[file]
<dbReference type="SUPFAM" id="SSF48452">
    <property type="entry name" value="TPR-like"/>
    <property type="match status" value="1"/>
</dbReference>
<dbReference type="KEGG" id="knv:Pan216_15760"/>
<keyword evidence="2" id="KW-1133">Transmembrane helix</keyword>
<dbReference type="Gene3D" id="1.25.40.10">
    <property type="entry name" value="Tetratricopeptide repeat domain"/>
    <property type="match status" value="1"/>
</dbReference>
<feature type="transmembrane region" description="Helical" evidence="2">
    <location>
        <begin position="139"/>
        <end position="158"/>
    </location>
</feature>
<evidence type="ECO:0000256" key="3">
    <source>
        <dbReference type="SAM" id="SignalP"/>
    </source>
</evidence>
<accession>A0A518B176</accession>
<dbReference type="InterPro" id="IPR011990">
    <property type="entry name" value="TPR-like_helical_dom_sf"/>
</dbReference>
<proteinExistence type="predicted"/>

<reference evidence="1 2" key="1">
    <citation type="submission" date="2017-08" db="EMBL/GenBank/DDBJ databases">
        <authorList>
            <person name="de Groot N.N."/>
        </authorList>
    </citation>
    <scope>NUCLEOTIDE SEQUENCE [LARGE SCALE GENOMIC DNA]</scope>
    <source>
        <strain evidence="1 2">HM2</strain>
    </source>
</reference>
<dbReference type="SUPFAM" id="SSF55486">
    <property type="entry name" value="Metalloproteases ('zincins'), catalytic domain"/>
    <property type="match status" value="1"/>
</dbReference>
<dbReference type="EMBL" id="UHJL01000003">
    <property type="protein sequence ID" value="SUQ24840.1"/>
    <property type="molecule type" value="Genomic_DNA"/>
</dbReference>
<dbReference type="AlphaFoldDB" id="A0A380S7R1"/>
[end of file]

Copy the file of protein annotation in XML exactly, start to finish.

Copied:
<dbReference type="SUPFAM" id="SSF48452">
    <property type="entry name" value="TPR-like"/>
    <property type="match status" value="1"/>
</dbReference>
<dbReference type="KEGG" id="knv:Pan216_15760"/>
<keyword evidence="2" id="KW-1133">Transmembrane helix</keyword>
<dbReference type="Gene3D" id="1.25.40.10">
    <property type="entry name" value="Tetratricopeptide repeat domain"/>
    <property type="match status" value="1"/>
</dbReference>
<feature type="transmembrane region" description="Helical" evidence="2">
    <location>
        <begin position="139"/>
        <end position="158"/>
    </location>
</feature>
<evidence type="ECO:0000256" key="3">
    <source>
        <dbReference type="SAM" id="SignalP"/>
    </source>
</evidence>
<accession>A0A518B176</accession>
<dbReference type="InterPro" id="IPR011990">
    <property type="entry name" value="TPR-like_helical_dom_sf"/>
</dbReference>
<proteinExistence type="predicted"/>

<reference evidence="1 2" key="1">
    <citation type="submission" date="2017-08" db="EMBL/GenBank/DDBJ databases">
        <authorList>
            <person name="de Groot N.N."/>
        </authorList>
    </citation>
    <scope>NUCLEOTIDE SEQUENCE [LARGE SCALE GENOMIC DNA]</scope>
    <source>
        <strain evidence="1 2">HM2</strain>
    </source>
</reference>
<dbReference type="SUPFAM" id="SSF55486">
    <property type="entry name" value="Metalloproteases ('zincins'), catalytic domain"/>
    <property type="match status" value="1"/>
</dbReference>
<dbReference type="EMBL" id="UHJL01000003">
    <property type="protein sequence ID" value="SUQ24840.1"/>
    <property type="molecule type" value="Genomic_DNA"/>
</dbReference>
<dbReference type="AlphaFoldDB" id="A0A380S7R1"/>